Corey and I have both, more times than can be counted, cursed this seemingly unbreakable habit.  It is usually the one of us that wakes up with little (getting bigger) toes in his or her nostril that does the most cursing.  Some day it will have to end.  I suspect that Ansel will eventually figure out that it is not "cool" to get in bed with one's parents.  And he will most likely curse us one day for not having the parental guts to metaphorically tie him in his own bed.   

But I am quite the perfectionist when it comes to rationalization and have found many irresistible reasons to procrastinate the spearheading of our "No Child Left Behind, On, or Under our Bed" policy. 

 Excuse #1:  Ansel is prone to somnial giggling and occasionally I am awakened by these auditory responses to his REM sitcoms.  I can't help but be utterly amused by these musings.

Excuse #2:  On the mornings when I awake without the immediate need to rush, I have inestimable moments of deference when the culmination of all of the worry, stress, sadness, guilt, fear and anxiety about this whole mothering thing is washed away by the single act of witnessing the morning sun backlight the workings of the circulatory system in Ansel's portruding ear.  And sometimes while I am watching him, he lifts those enviable curvy eyelashes and smiles.   I am a mother.

Friday, May 1, 2009

Spring In Colorado Springs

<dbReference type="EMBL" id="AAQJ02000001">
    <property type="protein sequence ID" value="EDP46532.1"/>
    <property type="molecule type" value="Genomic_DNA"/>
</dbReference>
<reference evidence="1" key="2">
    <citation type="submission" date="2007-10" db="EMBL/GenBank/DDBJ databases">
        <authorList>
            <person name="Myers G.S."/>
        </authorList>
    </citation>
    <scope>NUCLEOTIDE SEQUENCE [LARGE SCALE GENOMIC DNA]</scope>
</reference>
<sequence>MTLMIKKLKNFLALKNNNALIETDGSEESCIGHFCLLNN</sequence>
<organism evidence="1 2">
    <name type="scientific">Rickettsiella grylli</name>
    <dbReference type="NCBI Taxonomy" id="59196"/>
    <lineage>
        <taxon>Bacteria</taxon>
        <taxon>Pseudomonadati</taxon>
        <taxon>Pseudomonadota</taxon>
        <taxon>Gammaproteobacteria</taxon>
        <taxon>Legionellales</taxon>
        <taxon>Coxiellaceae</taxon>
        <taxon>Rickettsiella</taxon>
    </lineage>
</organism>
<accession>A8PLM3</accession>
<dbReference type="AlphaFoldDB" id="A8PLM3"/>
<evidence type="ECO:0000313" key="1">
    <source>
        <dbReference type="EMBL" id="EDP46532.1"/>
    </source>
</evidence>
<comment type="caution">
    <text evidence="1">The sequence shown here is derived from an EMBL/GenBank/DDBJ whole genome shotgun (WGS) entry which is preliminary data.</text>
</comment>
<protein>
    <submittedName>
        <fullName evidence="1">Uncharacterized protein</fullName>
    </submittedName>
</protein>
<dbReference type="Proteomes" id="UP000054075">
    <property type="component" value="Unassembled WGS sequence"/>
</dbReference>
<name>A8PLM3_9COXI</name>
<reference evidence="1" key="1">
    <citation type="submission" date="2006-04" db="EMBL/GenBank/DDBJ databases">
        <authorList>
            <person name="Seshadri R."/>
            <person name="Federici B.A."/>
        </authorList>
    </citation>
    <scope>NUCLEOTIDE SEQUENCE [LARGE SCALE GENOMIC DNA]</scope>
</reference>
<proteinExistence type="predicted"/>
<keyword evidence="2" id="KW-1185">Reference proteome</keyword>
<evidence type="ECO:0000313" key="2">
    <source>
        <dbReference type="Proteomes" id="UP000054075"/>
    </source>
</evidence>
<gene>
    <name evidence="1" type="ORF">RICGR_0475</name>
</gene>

Thanks to family members who have been willing to sacrifice their sanity in order to keep my kids alive in our absence, Corey and I have been able to take an annual trip alone together.    Unfortunately for Corey, this trip included an all inclusive breast imaging seminar during work hours and therefore wasn't saturated with leisure and romance.  Alas, Corey can't seem to swallow big chunks of leisure without choking on irritable bones of non-productivity anyway.  This year, our sucker family member was my sister, Carrie, and her 2 year old son Asher.  I know it wasn't all fun and games for her and am looking forward to the day when I can return the humongous favor.

I was born in Leadville, Colorado at 10,000 feet in altitude.  Every time I revisit the state, it is a returning home of sorts.    There is something about being at a higher elevation that makes me feel clean and healthy.   I want to run and eat right and not watch television.  I suppose it would be nice if I could blame the flimsiness of my character on the fact that I live below 5000 ft.   So I will.  If I lived in a loftier place, I would be strong enough to accept responsibility for my sometimes irresolute constitution.